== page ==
Finally, we also observed a significant decrease in the production of both ICAM-1 and VCAM-1 during ischemia-reperfusion injury and in the chronic phase in mice treated with selective regulators of δPKC and εPKC. Such activation of endothelial cells provides the proper milieu for recruitment of pro-inflammatory cells and subsequent development of GCAD. Furthermore, TNF-α and MCP-1/CCL2 released from T cells, macrophages, and other cells dramatically increase ICAM-1 and VCAM-1 expression on allograft endothelial cells.20 Treatment with anti-VCAM-1 antibody induces long-term acceptance of murine cardiac allografts and treatment with anti-ICAM-1 antibody inhibits GCAD in rats.21,22 We therefore suggest that these adhesion molecules, which facilitate transmigration of inflammatory and immune cells to the graft, contribute to the development of GCAD. Accordingly, the reduced ICAM-1 and VCAM-1 production during ischemia-reperfusion injury and in the chronic phase may relate to decreased GCAD.
This study used only one protocol of treatment with the εPKC and δPKC regulators. Studies that address the time- and dose-dependent effects of these regulators and the effect of each regulator treatment alone on GCAD are needed. In addition, we determined the beneficial effects obtained by treatment with these peptides only after a 50-minute ischemia to the allograft. According to The Registry of International Heart and Lung Transplantation, the mean ischemic time of donor heart in clinical transplantation is 3.1 hours.1 Therefore, studies using prolonged ischemic time are required to better-mimic the clinical situation. Nevertheless, the obtained results in this study are encouraging and suggest a therapeutic potential for the εPKC activator and the δPKC inhibitor during organ procurement and early reperfusion of the transplanted organs, respectively, to improve both the short-term and long-term function of cardiac allografts.
Sources of support: National Institutes of Health grant HL65669 to R.C.R. and American Heart Association grant 0250204N to D.M.-R.
This study was supported by National Institutes of Health grant HL65669 to R.C.R. and American Heart Association grant 0250204N to D.M.-R.
Dr. Mochly-Rosen is a founder of KAI Pharmaceutical, the goal of which is to bring peptide regulators of PKC to the clinic. The research described in this study, however, was performed in collaboration with her laboratory at the university with the sole support from the American Heart Association to her university activities.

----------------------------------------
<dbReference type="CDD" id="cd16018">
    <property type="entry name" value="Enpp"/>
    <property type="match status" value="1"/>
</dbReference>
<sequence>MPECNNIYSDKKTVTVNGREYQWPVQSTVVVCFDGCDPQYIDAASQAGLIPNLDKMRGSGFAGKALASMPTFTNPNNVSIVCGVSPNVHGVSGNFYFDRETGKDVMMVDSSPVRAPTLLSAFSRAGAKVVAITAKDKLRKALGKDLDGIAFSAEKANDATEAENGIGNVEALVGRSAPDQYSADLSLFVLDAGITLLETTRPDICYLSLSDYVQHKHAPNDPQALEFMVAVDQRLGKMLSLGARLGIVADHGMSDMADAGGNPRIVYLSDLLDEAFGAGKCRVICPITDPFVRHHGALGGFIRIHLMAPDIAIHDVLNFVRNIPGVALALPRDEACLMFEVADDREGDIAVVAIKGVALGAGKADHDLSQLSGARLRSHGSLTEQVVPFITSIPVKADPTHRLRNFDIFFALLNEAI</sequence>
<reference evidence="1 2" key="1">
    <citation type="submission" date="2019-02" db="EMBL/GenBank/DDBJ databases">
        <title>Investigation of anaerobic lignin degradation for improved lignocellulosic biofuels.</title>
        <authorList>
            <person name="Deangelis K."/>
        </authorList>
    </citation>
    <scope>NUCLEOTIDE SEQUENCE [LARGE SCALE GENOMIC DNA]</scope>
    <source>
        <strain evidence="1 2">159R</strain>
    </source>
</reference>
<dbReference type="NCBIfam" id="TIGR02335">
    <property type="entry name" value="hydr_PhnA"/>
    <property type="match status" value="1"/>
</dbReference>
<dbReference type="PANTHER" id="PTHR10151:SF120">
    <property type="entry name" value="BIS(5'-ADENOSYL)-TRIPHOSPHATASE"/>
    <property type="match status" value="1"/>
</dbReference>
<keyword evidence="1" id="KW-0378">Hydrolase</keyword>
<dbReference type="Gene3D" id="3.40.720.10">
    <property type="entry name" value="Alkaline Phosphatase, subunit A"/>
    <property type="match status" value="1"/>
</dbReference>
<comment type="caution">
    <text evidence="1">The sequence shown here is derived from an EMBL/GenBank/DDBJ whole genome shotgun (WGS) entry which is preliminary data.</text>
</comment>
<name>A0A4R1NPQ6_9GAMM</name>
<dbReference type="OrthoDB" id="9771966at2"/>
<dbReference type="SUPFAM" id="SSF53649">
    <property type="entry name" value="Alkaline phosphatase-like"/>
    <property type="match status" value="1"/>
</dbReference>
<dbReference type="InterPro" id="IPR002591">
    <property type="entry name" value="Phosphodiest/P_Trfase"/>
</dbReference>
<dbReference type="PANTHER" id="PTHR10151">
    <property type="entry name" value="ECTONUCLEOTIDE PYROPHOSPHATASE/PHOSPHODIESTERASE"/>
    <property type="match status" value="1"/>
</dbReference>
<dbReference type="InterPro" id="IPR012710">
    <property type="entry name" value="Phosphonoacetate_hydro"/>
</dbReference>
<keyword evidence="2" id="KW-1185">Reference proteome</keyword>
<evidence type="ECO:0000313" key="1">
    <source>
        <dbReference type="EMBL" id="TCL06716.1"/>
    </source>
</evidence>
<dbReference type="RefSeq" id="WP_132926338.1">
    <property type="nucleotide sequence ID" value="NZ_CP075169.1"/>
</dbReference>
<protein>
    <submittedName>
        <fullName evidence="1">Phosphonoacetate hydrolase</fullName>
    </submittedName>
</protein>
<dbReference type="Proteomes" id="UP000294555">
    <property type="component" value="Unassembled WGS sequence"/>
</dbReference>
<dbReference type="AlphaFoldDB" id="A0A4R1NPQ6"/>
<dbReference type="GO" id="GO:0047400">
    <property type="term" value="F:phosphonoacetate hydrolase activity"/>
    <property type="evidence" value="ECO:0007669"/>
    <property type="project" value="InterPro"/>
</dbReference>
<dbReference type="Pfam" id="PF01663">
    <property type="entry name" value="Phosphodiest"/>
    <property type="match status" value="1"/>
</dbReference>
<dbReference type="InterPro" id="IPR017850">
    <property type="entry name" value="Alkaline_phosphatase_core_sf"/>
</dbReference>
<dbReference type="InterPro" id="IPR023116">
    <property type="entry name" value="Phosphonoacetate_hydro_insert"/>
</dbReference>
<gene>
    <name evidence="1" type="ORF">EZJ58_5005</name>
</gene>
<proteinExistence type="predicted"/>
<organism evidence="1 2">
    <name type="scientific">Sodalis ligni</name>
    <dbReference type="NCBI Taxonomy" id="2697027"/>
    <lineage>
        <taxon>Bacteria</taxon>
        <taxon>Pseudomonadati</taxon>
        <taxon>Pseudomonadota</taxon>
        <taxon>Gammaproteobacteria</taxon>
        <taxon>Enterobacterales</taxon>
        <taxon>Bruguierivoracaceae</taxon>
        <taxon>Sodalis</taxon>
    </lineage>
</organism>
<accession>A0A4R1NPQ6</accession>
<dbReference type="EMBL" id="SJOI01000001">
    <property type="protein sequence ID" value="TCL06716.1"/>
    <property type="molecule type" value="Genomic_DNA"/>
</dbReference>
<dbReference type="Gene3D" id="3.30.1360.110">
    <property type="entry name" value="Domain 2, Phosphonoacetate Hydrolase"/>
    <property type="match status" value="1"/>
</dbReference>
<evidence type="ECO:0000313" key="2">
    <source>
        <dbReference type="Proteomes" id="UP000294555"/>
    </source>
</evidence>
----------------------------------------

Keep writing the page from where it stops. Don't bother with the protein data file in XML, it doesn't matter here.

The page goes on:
Bergese SD, Huang EH, Pelletier RP, et al. Regulation of endothelial VCAM-1 expression in murine cardiac grafts. Expression of allograft endothelial VCAM-1 can be manipulated with antagonist of IFN-alpha or IL-4 and is not required for allograft rejection. Am J Pathol. 1995; 147: 166–175.
Zhao ZQ, Nakamura M, Wang NP, et al. Reperfusion induces myocardial apoptotic cell death. Cardiovasc Res. 2000; 45: 651–660.
Nishizuka Y. Studies and perspectives of protein kinase C. Science. 1986; 233: 305–312.
Dorn GW, 2nd, Souroujon MC, Liron T, et al. Sustained in vivo cardiac protection by a rationally designed peptide that causes epsilon protein kinase C translocation. Proc Natl Acad Sci U S A. 1999; 96: 12798–12803.
Chen L, Hahn H, Wu G, et al. Opposing cardioprotective actions and parallel hypertrophic effects of delta PKC and epsilon PKC. Proc Natl Acad Sci U S A. 2001; 98: 11114–11119.
Inagaki K, Hahn HS, Dorn GW, 2nd, et al. Additive protection of the ischemic heart ex vivo by combined treatment with delta-protein kinase C inhibitor and epsilon-protein kinase C activator. Circulation. 2003; 108: 869–875.
Chen Z, Chua CC, Ho YS, et al. Overexpression of Bcl-2 attenuates apoptosis and protects against myocardial I/R injury in transgenic mice. Am J Physiol Heart Circ Physiol. 2001; 280: H2313–H2320.
Zimmerli W, Lew PD, Waldvogel FA. Pathogenesis of foreign body infection. Evidence for a local granulocyte defect. J Clin Invest. 1984; 73: 1191–1200.
Inagaki K, Chen L, Ikeno F, et al. Inhibition of delta-protein kinase C protects against reperfusion injury of the ischemic heart in vivo. Circulation. 2003; 108: 2304–2307.
Hancock WW, Gao W, Csizmadia V, et al. Donor-derived IP-10 initiates development of acute allograft rejection. J Exp Med. 2001; 193: 975–980.
Koskinen PK, Lemstrom KB. Adhesion molecule P-selectin and vascular cell adhesion molecule-1 in enhanced heart allograft arteriosclerosis in the rat. Circulation. 1997; 95: 191–196.